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Swiss Post delivers another proud profit

Swiss Post has made a profit for the eighth time in a row Keystone

The Swiss Post Office said on Friday that it made a profit of SFr811 million ($616 million) in 2005.

The state-owned company, which is affectionately called the “yellow giant”, also reported that it was ready for the partial liberalisation of its letter delivery service from next month.

“Swiss Post has again worked well during 2005,” said Swiss Post head Ulrich Gygi. “We made a profit for the eighth time in a row.

“The SFr811-million figure is only just under the record result of SFr830 million from 2004.”

Swiss Post said that there had been good results across all sectors. Turnover increased by two per cent to SFr7.499 billion.

However, the number of letters sent within Switzerland fell by 1.3 per cent and those abroad by 5.4 per cent.


Swiss Post said that it had built up solid foundations to be able to deal with an increasingly open market.

The company, which currently holds a monopoly on all letters delivered in the country, will face competition for the delivery of letters over 100 grams from April 1 this year.

The Swiss cabinet approved the move last year as part of steps towards privatising the company and opening the postal market to other licensed competitors.

Swiss Post said that the move would reduce its income, but that its remaining monopoly would help to counter the effects of the change.

It added that opening up the market further could put its universal service in jeopardy and called on politicians to take this into consideration.


Reacting to Friday’s announcement, Transfair, the public service union, said that despite the good results, Swiss Post had cut 7.4 per cent of jobs in the same period.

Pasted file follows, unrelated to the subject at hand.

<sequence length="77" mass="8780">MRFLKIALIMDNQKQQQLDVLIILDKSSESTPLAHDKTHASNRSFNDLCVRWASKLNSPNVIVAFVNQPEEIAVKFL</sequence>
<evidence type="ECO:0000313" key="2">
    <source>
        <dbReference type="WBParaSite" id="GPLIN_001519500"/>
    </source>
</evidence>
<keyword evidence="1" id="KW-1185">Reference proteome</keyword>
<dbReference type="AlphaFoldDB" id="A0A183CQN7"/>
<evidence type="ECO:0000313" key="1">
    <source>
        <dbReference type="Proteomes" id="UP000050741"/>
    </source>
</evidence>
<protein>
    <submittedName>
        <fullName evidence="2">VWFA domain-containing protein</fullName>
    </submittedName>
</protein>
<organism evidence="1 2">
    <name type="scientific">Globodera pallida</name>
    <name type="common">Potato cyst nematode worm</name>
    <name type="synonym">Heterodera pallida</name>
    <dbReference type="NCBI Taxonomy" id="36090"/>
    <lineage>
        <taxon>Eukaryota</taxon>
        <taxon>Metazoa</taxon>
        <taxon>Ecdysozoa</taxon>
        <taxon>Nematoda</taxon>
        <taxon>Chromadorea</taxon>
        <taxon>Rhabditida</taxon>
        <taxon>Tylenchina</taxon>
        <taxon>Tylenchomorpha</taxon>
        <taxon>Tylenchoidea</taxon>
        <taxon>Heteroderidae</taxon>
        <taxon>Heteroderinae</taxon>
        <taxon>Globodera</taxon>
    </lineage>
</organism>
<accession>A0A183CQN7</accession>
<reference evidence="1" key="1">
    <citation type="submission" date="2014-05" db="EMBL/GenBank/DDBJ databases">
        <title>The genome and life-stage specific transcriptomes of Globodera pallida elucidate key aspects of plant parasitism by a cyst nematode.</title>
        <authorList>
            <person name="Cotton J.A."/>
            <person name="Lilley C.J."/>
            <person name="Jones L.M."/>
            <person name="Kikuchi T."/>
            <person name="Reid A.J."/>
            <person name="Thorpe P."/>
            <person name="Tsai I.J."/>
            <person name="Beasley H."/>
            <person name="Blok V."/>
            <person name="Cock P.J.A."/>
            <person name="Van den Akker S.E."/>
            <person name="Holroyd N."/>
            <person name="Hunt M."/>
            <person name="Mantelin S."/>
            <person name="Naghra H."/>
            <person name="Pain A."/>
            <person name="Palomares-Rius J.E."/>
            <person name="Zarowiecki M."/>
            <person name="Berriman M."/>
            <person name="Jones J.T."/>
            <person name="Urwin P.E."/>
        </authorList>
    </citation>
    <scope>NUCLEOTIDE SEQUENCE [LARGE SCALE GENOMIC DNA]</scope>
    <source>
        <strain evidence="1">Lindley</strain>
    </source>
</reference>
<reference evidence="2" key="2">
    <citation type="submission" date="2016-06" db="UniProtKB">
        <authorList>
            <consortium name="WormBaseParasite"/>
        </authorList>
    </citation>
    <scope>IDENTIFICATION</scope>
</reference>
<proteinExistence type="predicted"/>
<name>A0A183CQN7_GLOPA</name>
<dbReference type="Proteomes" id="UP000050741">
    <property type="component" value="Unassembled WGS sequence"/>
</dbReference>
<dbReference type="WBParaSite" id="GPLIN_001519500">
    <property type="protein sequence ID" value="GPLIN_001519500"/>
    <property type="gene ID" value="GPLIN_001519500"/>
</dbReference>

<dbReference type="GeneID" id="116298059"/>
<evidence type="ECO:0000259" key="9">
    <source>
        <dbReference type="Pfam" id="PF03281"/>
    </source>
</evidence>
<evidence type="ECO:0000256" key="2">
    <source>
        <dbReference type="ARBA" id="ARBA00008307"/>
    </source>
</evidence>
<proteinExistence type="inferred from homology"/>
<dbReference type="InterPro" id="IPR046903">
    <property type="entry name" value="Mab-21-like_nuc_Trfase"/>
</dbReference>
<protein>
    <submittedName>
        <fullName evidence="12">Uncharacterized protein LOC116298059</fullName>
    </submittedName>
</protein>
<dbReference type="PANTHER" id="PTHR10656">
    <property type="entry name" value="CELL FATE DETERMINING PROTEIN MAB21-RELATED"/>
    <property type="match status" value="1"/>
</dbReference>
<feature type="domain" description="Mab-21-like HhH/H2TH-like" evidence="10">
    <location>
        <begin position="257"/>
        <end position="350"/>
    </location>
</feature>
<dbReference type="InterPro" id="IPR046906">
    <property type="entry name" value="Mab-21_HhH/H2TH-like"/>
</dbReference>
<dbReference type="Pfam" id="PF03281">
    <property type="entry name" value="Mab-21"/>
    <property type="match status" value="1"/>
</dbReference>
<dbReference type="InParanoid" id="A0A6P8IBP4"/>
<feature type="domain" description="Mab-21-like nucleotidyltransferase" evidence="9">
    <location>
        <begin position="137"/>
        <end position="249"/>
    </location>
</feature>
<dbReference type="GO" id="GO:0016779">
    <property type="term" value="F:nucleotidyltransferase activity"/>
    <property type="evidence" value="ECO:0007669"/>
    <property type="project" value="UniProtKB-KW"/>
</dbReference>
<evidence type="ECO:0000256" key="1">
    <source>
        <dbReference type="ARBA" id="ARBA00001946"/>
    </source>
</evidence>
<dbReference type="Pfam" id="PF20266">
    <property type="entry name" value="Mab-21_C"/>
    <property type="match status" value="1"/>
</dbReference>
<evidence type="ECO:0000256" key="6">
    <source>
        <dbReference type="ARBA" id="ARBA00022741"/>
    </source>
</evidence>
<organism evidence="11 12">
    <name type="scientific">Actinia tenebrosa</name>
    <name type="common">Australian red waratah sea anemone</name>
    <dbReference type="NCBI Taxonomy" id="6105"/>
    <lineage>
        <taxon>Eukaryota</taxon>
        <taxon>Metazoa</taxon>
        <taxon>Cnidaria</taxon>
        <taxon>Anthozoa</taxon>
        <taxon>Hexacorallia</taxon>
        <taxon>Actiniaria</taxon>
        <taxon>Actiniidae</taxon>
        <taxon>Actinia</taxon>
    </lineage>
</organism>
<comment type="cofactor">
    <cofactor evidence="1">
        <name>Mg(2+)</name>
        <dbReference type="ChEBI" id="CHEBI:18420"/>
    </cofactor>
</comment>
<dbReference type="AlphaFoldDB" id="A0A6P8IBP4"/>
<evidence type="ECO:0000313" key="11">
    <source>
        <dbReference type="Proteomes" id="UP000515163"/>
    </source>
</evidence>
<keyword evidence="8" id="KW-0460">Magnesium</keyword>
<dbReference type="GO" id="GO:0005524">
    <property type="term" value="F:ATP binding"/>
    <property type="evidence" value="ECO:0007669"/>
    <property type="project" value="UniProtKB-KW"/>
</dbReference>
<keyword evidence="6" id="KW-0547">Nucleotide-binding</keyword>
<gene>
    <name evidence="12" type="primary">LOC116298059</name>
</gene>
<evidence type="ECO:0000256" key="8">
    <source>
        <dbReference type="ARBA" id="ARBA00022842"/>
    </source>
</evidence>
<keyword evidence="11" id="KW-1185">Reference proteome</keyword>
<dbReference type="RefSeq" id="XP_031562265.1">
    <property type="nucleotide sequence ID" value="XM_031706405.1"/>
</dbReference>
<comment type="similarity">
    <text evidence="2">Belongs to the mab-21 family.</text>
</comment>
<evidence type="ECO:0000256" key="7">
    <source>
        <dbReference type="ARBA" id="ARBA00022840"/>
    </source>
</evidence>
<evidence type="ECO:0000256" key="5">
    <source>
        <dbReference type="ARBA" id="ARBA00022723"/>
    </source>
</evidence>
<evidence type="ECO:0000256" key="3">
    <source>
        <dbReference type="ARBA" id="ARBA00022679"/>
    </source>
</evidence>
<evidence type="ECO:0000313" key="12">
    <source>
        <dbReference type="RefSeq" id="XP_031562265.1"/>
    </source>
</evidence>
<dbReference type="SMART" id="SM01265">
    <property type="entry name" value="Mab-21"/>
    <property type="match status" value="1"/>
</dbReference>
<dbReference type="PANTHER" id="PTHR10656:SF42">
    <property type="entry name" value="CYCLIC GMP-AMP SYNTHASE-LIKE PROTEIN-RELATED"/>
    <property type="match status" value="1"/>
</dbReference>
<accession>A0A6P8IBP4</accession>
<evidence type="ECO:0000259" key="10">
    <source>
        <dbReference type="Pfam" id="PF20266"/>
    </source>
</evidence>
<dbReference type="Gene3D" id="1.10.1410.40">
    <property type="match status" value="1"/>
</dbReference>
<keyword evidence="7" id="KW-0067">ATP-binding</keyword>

It called on the company not to slash any more positions and not to let working conditions deteriorate.

The union Communication said the figures showed that public service companies could make a profit and suggested that part of it could be used to shore up the ailing national pension fund, which would help out the government.

The union added that funds could also be used to counter the negative effects of Swiss Post’s ongoing restructuring.

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Swiss Post was established on January 1, 1849 and from the beginning the federal institution was responsible for transporting passengers, letters, parcels and money.

Back then, the railway had barely established itself in Switzerland and the introduction of telegraphy was to take place only a few years later.

Swiss Post has dramatically changed over the years. Today it is a company owned by the Swiss Confederation. It continues to provide a nationwide public service but also engages in competitive business.

Politics continues to exert a substantial influence on the company. The government sets strategic goals for Swiss Post and monitors them every year.

In 2005, Swiss Post handled 2.8 billion letters and more than 100 million parcels.
Survey figures released earlier this month showed that 97.7% of A Post (priority) letters and 98.2% of B Post letters were delivered on time.
The Swiss postal bus service is this year celebrating its 100th anniversary. The first service, which ran from Bern to the nearby village of Detligen, is still in operation.

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SWI - a branch of Swiss Broadcasting Corporation SRG SSR

SWI - a branch of Swiss Broadcasting Corporation SRG SSR